Aryans Brahmanism and Classical Hinduism all believe in nature gods. There doctrines revolve around things such as rain, oceans, sun, and other unique physical features. Shiva, Indra, Varuna, and Surya are the most important gods in these religious orientations. Even though Aryan is the religion, Brahmanism represents the sacrificial structures within which the Aryans serve their gods.
Brahmans, priests in this religion, are responsible for the conduct and execution of all rituals within the beliefs in this system. Therefore, Brahmans must offer rituals and sacrifices to the specific gods to protect believers from issues such as floods, famine, diseases, cyclones, tsunamis, and other natural calamities. This paper seeks to explore the similarities and differences between the Aryan Brahmanism and classical Hinduism.
Aryan Brahmanism draws its doctrines from the early times of ancient immigration of the early inhabitants of North West India around the Arya and Himalayas mountains. Despite such immigrants harboring highly distinct cultural orientation from the original inhabitants, the forces of existence compelled them to interact with the local cultures. Since the local cultures already held a bearing on the existence of some form of supreme natural force that checked issues such as floods and famines, the immigrants had to conform to such cultures. These coupled with the hostilities of the local populations, the immigrants and the locals reached a compromise to create a new form of system that served the mutual beliefs of the two groups of people.
In the Aryan Brahmanism, this doctrine states that humans lack souls. Underlying substances that regulate human behaviors and characters are non-existent. To the subscribers of this school of thought, five dynamic components form the basis of human existence (Moreman 30). These components include body, consciousness, karmic activities, feelings, and perceptions. For the believers, it is the combination of these components, which create human behaviors and characters, hence the argument of “no-self.”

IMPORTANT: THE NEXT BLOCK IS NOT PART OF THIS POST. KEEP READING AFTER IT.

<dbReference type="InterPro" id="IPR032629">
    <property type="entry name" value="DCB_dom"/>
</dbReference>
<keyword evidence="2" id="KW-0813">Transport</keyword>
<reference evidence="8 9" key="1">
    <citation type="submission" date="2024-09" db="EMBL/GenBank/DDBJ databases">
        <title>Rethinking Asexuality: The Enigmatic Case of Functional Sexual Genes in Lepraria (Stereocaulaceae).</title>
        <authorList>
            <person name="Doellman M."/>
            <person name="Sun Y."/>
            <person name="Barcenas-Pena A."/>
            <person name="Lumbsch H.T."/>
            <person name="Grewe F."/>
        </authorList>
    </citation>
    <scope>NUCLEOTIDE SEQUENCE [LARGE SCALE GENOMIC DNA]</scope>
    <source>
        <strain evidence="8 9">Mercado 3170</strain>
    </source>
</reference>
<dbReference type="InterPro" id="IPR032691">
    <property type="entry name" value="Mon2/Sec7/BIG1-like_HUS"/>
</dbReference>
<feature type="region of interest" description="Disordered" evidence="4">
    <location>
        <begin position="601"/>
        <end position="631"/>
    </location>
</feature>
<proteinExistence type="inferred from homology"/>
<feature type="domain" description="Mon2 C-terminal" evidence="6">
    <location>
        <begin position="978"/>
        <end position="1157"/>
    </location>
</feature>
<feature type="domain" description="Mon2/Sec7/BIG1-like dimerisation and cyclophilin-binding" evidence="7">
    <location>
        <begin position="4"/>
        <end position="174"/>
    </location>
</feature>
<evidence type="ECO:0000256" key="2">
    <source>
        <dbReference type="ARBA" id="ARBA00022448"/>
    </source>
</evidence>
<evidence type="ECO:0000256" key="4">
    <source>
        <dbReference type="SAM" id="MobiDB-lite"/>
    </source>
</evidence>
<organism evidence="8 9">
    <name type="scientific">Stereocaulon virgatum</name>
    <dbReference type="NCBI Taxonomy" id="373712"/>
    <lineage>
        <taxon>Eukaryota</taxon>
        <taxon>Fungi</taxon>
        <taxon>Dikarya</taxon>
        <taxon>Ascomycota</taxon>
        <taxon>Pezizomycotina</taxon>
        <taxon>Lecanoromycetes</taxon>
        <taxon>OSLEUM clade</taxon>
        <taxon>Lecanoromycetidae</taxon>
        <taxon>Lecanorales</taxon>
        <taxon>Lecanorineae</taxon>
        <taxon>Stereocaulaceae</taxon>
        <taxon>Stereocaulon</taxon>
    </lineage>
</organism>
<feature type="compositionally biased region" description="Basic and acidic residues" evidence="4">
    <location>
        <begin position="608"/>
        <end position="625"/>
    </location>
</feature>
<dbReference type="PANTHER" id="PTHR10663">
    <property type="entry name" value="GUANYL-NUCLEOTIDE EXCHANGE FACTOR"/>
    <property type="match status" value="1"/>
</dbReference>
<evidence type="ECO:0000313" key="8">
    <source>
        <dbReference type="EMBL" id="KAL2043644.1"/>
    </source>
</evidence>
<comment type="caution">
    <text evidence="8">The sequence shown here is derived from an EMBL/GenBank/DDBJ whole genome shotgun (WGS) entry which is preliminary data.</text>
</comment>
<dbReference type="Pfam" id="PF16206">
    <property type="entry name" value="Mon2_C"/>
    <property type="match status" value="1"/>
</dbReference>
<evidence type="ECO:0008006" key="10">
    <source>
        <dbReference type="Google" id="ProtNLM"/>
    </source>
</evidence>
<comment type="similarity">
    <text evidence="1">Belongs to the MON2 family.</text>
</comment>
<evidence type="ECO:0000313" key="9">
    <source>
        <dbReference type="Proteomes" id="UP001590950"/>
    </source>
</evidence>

Impermanence argument explores the dynamic nature of these components. In this argument, believers contend that every change creates the different cultures and characters. Due to the changes in the basic components of individuals, it follows that the existence of the self becomes invalid. Since changes in these components take place every minute of human life, it becomes evident that human self is a dynamic component that lacks a universal controller (Moreman 32).
According to the teaching of Aryan Brahmanism, when an individual dies, he/she is reborn into a new entity composed of different components discussed in Anatman above. Contrary to most religions that subscribe to the existence of immaterial souls that live after death, Arya Brahmanism teaches that the thoughts, perceptions, and feelings take an entirely new form at death until the achievement of Nirvana. Teachers and religious leaders in this religion teach the doctrine of rebirth differently. Despite these differences in the number of days taken for rebirth to take place, all believers in this religion subscribe to the believe that the total sum of the dynamic components of the previous life hold the greatest bearing to the new entity that comes at rebirth (Moreman 37).
Apart from excellence, security, purity, and freedom, Nirvana remains one of the greatest goals of Arya Brahmanism religion. From a black box perspective, Nirvana represents astate of complete freedom of the body from ills such as greed, hatred, and delusion. For the believers of this doctrine, once wisdom frees the embodiment of five components discussed in Anatman from emotional and psychological ills, human minds become free and joyful, thus do not require rebirth. Nirvana teaches doctrines of absolute cessations and freedom (Moreman 38).
In this doctrine, there exists a caste system of management and authority in the society. In order to outline the doctrines of this teaching clearly, the classical Hinduism describes four stages of the dynamic life components. The celibate student, also known as the Brahmacharin, represents the period of study and discipline. In this stage, an individual stays indoors with strict studying of the Vedas and the sciences with absolute disregard to human pleasures (Foulston and Abbott 44).